On Fri, 2014-04-25 at 20:36 -0500, Felipe Contreras wrote:
> Jeff King wrote:
> > If you are waiting on me, I do not have much else to say on this topic.
> > @{publish} as specified by Felipe is not useful to me, and I would
> > continue to pursue @{push} separately as "the remote-tracking branch of
> > where you would push to". I think there is room for both concepts.
> > 
> > As for the patches themselves, I have not reviewed them carefully, and
> > would prefer not to. As I mentioned before, though, I would prefer the
> > short "@{p}" not be taken for @{publish} until it has proven itself.
> Presumably you want to save it for @{push}. While I'm not against to having
> just @{publish} for now, I'm farily certain most people would be using
> @{publish} and not @{push}, as that's what `git branch -v` would show, and it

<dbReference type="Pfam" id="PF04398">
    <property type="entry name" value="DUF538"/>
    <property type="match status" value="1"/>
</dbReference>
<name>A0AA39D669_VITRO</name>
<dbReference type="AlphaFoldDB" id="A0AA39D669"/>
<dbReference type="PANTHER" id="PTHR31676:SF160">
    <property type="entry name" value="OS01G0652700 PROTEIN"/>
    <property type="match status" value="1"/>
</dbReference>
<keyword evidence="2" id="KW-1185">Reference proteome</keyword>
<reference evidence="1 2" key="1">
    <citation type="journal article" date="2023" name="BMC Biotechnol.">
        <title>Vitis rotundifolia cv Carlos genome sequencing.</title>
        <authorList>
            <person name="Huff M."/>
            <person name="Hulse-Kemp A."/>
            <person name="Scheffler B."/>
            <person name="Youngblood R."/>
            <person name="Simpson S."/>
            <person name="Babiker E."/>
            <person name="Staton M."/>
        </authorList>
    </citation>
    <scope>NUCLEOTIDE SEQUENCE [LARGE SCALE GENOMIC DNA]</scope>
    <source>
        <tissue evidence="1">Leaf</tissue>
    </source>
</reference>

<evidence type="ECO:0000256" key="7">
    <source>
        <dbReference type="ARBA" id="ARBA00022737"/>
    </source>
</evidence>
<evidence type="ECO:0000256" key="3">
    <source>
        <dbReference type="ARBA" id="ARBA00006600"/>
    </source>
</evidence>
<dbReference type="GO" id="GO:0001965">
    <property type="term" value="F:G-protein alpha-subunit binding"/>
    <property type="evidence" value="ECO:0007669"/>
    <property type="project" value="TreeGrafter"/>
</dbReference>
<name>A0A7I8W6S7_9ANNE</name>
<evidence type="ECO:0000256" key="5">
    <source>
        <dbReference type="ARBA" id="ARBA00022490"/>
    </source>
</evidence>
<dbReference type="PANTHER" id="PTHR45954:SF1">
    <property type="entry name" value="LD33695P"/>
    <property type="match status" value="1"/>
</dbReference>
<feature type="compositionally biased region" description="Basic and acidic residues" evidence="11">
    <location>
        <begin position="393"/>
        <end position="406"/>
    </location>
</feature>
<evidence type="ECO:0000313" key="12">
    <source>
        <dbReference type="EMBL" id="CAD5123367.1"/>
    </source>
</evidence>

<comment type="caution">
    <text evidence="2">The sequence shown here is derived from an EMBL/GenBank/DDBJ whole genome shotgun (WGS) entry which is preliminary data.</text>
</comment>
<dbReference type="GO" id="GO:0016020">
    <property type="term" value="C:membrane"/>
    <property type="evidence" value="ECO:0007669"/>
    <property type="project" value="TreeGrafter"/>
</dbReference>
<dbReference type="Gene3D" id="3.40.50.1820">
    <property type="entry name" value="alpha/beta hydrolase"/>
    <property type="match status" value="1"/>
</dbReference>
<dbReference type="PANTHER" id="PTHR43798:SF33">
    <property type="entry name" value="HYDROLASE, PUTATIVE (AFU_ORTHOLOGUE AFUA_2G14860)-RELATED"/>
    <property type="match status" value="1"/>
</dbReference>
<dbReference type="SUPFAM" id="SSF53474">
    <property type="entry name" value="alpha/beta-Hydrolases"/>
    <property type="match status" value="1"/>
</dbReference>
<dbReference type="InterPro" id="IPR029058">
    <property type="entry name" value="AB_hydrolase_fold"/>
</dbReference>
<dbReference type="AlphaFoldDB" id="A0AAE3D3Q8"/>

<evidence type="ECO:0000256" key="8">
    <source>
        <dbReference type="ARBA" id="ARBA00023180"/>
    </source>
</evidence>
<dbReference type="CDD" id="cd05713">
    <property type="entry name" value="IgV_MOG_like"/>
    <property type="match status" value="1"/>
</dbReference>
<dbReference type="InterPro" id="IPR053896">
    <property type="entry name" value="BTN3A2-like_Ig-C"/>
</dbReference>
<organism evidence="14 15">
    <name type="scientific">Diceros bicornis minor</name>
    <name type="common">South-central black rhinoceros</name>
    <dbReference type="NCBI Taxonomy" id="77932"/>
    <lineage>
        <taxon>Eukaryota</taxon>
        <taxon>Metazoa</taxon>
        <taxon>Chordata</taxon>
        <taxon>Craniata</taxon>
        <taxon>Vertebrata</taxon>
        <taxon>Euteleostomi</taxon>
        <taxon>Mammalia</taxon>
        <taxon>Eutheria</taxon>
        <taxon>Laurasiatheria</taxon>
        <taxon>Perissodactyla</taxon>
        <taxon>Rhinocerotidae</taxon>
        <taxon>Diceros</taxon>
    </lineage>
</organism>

> would be closely similar to @{upstream}. Therefore it would make sense to use
> @{p} for @{publish}

TL;DR: Presumably you want to grab it for @{publish} without evidence to
support a decision either way. 

The thing with shortened forms and abbreviations is that they assume a
mode of thought. Human communication assumes a lot of shared context,
hence the disconnect between code (explicit) and intent (often dependent
on context of conversation). Abbreviation is a form of compression using
context as an implied key.

Users who do not share your context will not find your abbreviation
intuitive. If a consensus context cannot be identified, abbreviation may
be interpreted as an attempt to impose a context. In other words, 'of
the many valid workflows enabled by git we obviously prefer this one
because we have provided more shortcuts for it'.

Attempts to impose context are not unreasonably perceived as political.

Saying that you are 'fairly certain' that most people would be using A
over B 'and therefore' we should support A smacks of political
manoeuvring rather than scientific experimentation.

The scientific approach is to provide both long options and record how
they are used, rather than gravitating towards an abbreviation of a
preferred option which may receive limited use.

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